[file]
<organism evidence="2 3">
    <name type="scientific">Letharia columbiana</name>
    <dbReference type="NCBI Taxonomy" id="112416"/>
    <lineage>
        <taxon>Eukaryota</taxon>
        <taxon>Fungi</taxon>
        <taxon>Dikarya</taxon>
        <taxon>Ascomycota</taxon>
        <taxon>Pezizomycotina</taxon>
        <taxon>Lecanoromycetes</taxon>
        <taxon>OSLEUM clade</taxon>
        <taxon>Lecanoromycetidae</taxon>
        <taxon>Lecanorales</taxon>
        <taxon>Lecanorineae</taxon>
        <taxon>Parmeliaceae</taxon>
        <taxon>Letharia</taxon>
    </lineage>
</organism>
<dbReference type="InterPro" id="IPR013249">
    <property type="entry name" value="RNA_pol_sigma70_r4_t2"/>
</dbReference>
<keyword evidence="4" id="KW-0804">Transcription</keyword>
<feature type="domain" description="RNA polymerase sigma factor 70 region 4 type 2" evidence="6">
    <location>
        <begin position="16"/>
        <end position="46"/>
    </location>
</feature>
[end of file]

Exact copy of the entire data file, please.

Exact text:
<organism evidence="2 3">
    <name type="scientific">Letharia columbiana</name>
    <dbReference type="NCBI Taxonomy" id="112416"/>
    <lineage>
        <taxon>Eukaryota</taxon>
        <taxon>Fungi</taxon>
        <taxon>Dikarya</taxon>
        <taxon>Ascomycota</taxon>
        <taxon>Pezizomycotina</taxon>
        <taxon>Lecanoromycetes</taxon>
        <taxon>OSLEUM clade</taxon>
        <taxon>Lecanoromycetidae</taxon>
        <taxon>Lecanorales</taxon>
        <taxon>Lecanorineae</taxon>
        <taxon>Parmeliaceae</taxon>
        <taxon>Letharia</taxon>
    </lineage>
</organism>
<dbReference type="InterPro" id="IPR013249">
    <property type="entry name" value="RNA_pol_sigma70_r4_t2"/>
</dbReference>
<keyword evidence="4" id="KW-0804">Transcription</keyword>
<feature type="domain" description="RNA polymerase sigma factor 70 region 4 type 2" evidence="6">
    <location>
        <begin position="16"/>
        <end position="46"/>
    </location>
</feature>